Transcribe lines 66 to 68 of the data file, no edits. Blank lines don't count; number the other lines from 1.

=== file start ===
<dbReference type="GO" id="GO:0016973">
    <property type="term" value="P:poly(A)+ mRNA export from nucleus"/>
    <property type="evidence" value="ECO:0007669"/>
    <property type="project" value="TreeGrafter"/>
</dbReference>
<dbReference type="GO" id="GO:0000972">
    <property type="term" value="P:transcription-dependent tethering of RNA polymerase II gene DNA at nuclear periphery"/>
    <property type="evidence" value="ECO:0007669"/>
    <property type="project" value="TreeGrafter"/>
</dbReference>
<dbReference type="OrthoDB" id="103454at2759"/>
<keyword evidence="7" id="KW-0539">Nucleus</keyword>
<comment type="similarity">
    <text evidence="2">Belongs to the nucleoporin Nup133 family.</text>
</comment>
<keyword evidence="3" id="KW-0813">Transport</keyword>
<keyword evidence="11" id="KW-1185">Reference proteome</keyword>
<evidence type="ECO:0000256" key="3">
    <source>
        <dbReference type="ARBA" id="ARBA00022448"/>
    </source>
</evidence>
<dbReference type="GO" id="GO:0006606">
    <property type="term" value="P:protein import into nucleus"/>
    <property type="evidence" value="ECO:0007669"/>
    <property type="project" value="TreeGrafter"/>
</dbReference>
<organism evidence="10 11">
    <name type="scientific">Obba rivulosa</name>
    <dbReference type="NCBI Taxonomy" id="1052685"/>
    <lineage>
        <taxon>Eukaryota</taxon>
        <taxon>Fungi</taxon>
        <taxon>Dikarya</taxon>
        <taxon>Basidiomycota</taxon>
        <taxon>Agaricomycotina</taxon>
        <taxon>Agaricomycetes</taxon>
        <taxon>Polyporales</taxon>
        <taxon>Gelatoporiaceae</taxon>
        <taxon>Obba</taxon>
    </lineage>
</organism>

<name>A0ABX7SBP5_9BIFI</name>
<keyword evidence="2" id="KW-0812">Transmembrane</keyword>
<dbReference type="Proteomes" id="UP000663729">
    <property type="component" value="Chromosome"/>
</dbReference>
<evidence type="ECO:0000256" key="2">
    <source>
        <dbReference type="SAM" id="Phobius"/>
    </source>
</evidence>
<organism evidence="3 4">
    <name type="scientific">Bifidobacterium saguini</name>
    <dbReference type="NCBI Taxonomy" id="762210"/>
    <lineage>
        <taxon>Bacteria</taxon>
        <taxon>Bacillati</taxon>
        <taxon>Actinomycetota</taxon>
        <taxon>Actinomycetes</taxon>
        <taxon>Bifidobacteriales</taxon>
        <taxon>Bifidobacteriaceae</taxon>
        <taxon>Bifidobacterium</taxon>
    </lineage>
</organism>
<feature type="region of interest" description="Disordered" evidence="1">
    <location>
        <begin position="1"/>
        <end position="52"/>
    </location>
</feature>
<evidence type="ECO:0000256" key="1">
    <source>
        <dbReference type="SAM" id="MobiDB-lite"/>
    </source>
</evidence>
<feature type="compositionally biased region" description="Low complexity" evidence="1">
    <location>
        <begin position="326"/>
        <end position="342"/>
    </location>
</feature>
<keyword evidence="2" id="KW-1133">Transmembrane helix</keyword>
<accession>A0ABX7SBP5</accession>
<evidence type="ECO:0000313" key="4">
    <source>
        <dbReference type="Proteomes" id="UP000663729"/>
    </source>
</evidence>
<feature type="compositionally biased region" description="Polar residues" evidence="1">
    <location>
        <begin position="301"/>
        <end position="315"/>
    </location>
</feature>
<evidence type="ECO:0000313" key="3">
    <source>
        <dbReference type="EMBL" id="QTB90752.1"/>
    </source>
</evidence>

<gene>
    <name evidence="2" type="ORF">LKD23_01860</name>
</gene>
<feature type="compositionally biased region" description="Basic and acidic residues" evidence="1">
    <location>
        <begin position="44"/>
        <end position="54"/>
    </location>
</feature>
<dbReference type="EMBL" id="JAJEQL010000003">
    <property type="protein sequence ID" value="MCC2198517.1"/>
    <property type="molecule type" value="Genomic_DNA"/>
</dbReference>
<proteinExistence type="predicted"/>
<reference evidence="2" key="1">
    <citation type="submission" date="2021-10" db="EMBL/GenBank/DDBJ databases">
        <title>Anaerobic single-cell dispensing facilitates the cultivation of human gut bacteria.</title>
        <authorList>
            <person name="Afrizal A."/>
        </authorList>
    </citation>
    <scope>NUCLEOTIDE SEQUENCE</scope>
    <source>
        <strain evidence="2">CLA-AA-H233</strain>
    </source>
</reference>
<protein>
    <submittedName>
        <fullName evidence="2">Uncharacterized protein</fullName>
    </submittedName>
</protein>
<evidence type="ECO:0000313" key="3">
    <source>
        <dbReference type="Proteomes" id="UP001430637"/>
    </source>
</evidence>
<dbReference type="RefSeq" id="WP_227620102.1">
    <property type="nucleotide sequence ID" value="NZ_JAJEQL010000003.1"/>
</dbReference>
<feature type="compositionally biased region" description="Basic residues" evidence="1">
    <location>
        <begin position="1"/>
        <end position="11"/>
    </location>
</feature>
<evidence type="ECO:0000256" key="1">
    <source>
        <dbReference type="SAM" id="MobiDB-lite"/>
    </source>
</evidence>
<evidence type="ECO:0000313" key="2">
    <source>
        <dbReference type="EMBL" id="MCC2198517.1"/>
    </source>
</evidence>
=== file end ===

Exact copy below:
<feature type="region of interest" description="Disordered" evidence="1">
    <location>
        <begin position="1"/>